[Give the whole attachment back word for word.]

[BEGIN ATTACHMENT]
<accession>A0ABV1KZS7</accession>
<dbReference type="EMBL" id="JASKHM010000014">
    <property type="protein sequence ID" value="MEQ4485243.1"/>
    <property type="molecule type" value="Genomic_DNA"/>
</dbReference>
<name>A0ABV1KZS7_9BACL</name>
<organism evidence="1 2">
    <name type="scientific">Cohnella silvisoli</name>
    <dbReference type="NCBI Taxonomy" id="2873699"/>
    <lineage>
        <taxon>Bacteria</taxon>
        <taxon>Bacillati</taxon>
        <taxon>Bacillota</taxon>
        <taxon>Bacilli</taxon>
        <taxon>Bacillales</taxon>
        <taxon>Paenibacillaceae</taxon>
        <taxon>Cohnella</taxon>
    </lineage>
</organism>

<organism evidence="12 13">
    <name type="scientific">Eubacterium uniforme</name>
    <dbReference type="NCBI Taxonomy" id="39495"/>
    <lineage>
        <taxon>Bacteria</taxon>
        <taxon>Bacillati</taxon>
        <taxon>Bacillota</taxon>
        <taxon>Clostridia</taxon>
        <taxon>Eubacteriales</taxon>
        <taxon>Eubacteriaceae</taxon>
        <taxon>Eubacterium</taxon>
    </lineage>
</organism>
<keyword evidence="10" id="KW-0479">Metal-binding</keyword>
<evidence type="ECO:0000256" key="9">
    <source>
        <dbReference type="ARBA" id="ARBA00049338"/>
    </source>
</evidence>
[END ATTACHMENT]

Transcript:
<accession>A0ABV1KZS7</accession>
<dbReference type="EMBL" id="JASKHM010000014">
    <property type="protein sequence ID" value="MEQ4485243.1"/>
    <property type="molecule type" value="Genomic_DNA"/>
</dbReference>
<name>A0ABV1KZS7_9BACL</name>
<organism evidence="1 2">
    <name type="scientific">Cohnella silvisoli</name>
    <dbReference type="NCBI Taxonomy" id="2873699"/>
    <lineage>
        <taxon>Bacteria</taxon>
        <taxon>Bacillati</taxon>
        <taxon>Bacillota</taxon>
        <taxon>Bacilli</taxon>
        <taxon>Bacillales</taxon>
        <taxon>Paenibacillaceae</taxon>
        <taxon>Cohnella</taxon>
    </lineage>
</organism>

<organism evidence="12 13">
    <name type="scientific">Eubacterium uniforme</name>
    <dbReference type="NCBI Taxonomy" id="39495"/>
    <lineage>
        <taxon>Bacteria</taxon>
        <taxon>Bacillati</taxon>
        <taxon>Bacillota</taxon>
        <taxon>Clostridia</taxon>
        <taxon>Eubacteriales</taxon>
        <taxon>Eubacteriaceae</taxon>
        <taxon>Eubacterium</taxon>
    </lineage>
</organism>
<keyword evidence="10" id="KW-0479">Metal-binding</keyword>
<evidence type="ECO:0000256" key="9">
    <source>
        <dbReference type="ARBA" id="ARBA00049338"/>
    </source>
</evidence>